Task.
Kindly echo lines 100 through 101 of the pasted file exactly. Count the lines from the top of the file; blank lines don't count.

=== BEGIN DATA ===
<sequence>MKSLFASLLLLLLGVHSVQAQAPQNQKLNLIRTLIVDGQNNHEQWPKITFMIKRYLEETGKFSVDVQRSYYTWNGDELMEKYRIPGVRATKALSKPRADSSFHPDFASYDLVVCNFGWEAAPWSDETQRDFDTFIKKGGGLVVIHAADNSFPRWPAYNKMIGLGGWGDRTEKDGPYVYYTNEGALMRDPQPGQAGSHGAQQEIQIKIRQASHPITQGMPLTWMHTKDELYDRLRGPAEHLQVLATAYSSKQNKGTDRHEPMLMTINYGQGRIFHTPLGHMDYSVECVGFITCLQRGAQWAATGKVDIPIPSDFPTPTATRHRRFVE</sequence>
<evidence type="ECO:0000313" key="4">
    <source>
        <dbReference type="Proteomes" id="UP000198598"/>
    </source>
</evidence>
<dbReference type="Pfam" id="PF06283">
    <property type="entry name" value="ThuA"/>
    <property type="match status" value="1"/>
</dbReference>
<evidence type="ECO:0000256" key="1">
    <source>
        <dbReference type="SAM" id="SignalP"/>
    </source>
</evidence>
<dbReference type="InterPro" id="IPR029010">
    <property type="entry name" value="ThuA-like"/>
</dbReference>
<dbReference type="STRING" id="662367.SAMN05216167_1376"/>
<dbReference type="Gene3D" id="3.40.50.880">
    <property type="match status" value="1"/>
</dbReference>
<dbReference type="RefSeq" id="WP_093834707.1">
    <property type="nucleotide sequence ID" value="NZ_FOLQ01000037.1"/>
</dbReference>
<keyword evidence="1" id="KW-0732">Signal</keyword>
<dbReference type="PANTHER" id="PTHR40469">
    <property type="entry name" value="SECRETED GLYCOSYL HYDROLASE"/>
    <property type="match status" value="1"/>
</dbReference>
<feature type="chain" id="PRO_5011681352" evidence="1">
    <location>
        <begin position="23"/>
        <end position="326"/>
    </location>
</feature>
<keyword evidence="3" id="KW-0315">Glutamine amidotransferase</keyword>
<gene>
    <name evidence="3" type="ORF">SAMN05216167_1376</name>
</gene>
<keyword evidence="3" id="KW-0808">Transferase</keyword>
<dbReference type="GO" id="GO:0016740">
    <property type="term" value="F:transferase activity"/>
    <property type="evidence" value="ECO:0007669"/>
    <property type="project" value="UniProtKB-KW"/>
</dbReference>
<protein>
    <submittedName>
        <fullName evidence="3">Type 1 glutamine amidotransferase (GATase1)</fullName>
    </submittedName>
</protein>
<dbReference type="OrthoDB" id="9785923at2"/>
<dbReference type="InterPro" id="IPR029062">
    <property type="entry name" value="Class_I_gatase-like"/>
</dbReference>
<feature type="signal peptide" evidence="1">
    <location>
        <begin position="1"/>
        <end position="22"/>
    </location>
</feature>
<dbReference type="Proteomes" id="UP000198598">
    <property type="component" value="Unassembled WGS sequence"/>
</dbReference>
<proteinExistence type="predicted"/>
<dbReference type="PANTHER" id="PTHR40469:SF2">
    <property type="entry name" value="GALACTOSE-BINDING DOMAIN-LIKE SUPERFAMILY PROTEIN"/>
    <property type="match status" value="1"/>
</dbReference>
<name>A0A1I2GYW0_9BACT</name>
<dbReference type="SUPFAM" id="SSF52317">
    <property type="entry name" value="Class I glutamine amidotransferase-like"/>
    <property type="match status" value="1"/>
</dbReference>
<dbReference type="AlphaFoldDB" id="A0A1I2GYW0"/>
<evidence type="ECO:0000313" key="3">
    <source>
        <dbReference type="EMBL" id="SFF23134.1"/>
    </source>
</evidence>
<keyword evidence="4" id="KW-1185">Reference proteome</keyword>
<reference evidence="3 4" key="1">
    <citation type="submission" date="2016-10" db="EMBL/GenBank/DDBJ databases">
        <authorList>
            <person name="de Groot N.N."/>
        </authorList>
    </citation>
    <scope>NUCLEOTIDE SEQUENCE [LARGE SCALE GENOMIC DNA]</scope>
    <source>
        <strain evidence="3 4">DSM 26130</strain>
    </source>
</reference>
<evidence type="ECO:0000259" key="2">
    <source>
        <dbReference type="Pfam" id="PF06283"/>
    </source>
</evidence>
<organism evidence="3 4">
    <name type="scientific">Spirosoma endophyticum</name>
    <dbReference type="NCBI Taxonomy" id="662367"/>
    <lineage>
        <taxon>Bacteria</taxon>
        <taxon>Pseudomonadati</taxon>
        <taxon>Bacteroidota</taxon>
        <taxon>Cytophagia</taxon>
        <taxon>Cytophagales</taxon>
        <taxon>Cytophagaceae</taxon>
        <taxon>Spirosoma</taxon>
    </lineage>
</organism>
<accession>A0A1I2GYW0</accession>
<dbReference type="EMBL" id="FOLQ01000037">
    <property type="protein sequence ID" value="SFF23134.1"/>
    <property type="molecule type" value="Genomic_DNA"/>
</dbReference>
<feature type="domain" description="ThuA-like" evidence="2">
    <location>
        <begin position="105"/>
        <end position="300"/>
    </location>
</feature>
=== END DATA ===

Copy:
    <dbReference type="NCBI Taxonomy" id="662367"/>
    <lineage>